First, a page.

Because of its low throughput (despite the major advance brought about by the arrival of GPRS), GSM-R with his 2G technology is often considered to be the limiting point of the ERTMS system. The question then arose of replacing the GSM-R protocols with another type of more efficient connectivity. The latest thinking of the UIC and the European Railway Agency (ERA) shows a clear preference towards 5G, a choice supported – isn’t a surprise -, by many telecom suppliers and major European railway operators. In fact, the 5G technology is the base for the new FRMCS standard, but 5G is also necessary for the digitalization of the railways. However, railway undertakings will have to retain their own mobile networks, as mobile operators have excluded the use of their commercial networks for legal reasons. The use of 5G allows an increase in throughput, a decrease in latency, a standardization of protocols that will be adapted to other markets and also a diversification of the competition. Above all, it promises a more reliable network with a high level of commitment.

The urgent need to develop a standard based on 3GPP specifications as described previously (Release 16, or higher), compatible with the harmonised band made available for GSM-R (900 MHz), is required by the revision of Commission Regulation (EU) 2016/919, planned for 2022 and which must to include this new norm and the FRMCS and other innovative functionalities, to update and enhance the performances of ERTMS and facilitate its deployment.

(photo Unife)

The FRMCS architecture
Considering the – yet unknow – increase of mobile communication demands in railways, it is required that the FRMCS concept shall be very flexible, in terms of bearer technology independency in such a way to be immune from the dramatic evolution of the telecom sector, scalable, expandable, and finally more sustainable from the economic point of view. This requires a state-or-art architecture which does not only include the latest technologies, but also allow the introduction of future technologies. While GSM-R is an inflexible system as it is treated as one block, FRMCS will decouple applications, services and transport to allow more independence and transport bearer flexibility. That means move from a voice-centric to a data-centric approach. This is where we see the importance of 5G. Decoupling allows more services – there are currently have some restrictions when using public networks -, and FRMCS will also give more flexibility for interoperability. The definition and introduction of FRMCS will cope with these trends, providing sufficient flexibility in terms of functionality, capacity and performance, and allowing cost reduction by using commercial mainstream telecom technologies, products and/or services, while keeping interoperability, which is the key for an integrated European railway area.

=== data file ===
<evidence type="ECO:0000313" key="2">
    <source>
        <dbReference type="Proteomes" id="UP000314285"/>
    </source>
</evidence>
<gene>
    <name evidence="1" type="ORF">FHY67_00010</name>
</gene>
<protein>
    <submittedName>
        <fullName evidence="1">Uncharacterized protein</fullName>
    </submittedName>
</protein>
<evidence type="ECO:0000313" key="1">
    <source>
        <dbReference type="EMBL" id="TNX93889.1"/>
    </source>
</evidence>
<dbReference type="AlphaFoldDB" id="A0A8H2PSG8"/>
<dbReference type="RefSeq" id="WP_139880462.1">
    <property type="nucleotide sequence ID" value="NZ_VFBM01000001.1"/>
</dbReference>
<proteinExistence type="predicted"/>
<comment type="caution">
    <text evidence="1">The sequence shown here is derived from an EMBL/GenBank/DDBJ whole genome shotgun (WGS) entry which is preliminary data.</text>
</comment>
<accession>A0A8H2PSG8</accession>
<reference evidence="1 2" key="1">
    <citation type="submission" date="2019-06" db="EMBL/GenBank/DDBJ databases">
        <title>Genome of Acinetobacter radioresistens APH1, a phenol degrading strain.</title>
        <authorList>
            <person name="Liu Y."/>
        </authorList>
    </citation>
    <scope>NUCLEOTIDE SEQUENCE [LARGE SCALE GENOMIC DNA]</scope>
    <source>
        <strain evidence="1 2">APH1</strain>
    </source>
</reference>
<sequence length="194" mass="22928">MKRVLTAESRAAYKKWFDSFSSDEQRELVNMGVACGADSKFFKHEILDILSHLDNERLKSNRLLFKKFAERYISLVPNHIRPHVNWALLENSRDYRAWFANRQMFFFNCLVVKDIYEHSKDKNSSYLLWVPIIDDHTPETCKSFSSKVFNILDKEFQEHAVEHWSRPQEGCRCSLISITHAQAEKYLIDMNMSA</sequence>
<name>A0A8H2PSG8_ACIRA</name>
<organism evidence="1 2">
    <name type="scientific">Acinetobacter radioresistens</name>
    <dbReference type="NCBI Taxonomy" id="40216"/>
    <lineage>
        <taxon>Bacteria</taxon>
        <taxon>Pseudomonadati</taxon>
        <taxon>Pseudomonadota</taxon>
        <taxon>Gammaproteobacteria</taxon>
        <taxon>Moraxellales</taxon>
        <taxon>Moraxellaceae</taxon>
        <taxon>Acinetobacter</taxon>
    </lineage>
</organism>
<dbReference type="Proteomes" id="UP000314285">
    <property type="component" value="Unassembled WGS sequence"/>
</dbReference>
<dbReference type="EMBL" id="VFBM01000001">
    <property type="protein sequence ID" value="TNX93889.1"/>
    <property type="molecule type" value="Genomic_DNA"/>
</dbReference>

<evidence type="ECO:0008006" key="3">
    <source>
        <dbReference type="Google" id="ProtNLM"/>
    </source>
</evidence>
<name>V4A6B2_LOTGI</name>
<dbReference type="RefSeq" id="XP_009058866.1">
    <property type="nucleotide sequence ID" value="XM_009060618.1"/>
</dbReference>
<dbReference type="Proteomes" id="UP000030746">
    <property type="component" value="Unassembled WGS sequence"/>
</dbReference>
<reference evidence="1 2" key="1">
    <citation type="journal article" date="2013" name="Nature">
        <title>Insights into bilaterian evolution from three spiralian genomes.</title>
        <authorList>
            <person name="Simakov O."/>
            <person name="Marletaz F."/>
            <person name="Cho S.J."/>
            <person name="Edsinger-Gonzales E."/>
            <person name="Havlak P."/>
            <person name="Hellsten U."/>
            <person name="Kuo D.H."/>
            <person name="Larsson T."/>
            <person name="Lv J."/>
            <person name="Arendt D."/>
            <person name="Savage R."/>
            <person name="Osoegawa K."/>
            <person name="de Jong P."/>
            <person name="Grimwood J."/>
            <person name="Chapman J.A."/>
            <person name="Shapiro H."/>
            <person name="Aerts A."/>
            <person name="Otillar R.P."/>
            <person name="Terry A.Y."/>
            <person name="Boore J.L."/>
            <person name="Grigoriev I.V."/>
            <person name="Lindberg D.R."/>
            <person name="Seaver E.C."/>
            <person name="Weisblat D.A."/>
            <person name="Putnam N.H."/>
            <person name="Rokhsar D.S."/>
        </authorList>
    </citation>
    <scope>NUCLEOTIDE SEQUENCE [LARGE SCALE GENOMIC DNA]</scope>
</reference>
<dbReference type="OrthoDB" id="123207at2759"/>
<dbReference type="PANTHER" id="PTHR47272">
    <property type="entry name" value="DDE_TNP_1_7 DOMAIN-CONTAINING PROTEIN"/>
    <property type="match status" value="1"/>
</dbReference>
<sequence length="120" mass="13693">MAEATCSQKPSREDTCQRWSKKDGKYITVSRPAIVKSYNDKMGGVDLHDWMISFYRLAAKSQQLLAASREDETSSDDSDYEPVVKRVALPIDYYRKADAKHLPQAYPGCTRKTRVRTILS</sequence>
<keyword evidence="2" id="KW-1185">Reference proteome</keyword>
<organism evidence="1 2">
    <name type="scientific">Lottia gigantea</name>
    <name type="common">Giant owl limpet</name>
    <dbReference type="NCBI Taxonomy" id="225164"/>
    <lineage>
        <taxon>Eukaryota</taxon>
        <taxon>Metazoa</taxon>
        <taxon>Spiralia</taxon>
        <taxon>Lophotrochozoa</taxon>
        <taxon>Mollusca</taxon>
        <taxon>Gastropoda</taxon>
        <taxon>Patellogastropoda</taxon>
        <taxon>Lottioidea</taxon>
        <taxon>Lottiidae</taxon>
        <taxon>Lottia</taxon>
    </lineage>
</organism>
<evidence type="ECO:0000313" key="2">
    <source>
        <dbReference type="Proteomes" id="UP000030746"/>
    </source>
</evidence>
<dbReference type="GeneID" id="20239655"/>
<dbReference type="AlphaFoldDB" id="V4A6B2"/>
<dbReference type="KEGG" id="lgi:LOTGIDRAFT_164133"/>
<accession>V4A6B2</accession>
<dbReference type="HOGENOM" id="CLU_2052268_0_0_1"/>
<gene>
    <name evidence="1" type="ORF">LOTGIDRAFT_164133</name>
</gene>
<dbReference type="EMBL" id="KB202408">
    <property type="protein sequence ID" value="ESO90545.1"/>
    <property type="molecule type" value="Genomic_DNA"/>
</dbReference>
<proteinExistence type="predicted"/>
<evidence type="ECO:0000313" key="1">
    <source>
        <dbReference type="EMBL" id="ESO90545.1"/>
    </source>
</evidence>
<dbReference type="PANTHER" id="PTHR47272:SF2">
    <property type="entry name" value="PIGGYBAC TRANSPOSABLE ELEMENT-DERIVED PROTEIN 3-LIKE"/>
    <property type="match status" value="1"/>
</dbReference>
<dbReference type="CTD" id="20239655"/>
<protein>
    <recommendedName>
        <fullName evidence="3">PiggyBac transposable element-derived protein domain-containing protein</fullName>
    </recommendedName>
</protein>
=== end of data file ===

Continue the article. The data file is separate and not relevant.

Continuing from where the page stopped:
This modularity makes it possible to distinguish and separate critical functions (related to traffic management and train integrity) from ancillary « non-critical » functions, such as on-board passenger services.

FRMCS will need to have dedicated spectrum available for critical applications. Railways’ needs for train performance and intelligent infrastructure must also be covered and will turn out to be far more significant in quantity than current ones. The critical FRMCS applications, together with their technological options, are mainly related to communication functions (voice and data) strictly linked to railway operations with safety implications.

FRMCS is therefore a highly flexible and modular architecture that can work with a variety of access technologies, including cabled Ethernet, Wi-Fi, point-to-point wireless, as well as LTE/5G cellular radios. The 5G used for FRMCS is a cloud-native architecture, thus virtualized and modular for much greater scalability and a wider range of services. The 5G network is software-driven and programmable, which makes it far more automatable and far easier to introduce new applications. This means it can leverage existing connectivity investments and will be able to evolve as new forms of access arrive. Advantages for railways are that FRMCS provides not only the same functionalities as GSM-R – train radio voice applications and ETCS data -, but can be also an ERTMS game-changer, for example for railway digitalization.

This is a crucial element in making the railways a sustainable transport of the future.

(1) Extract from Global Rail Review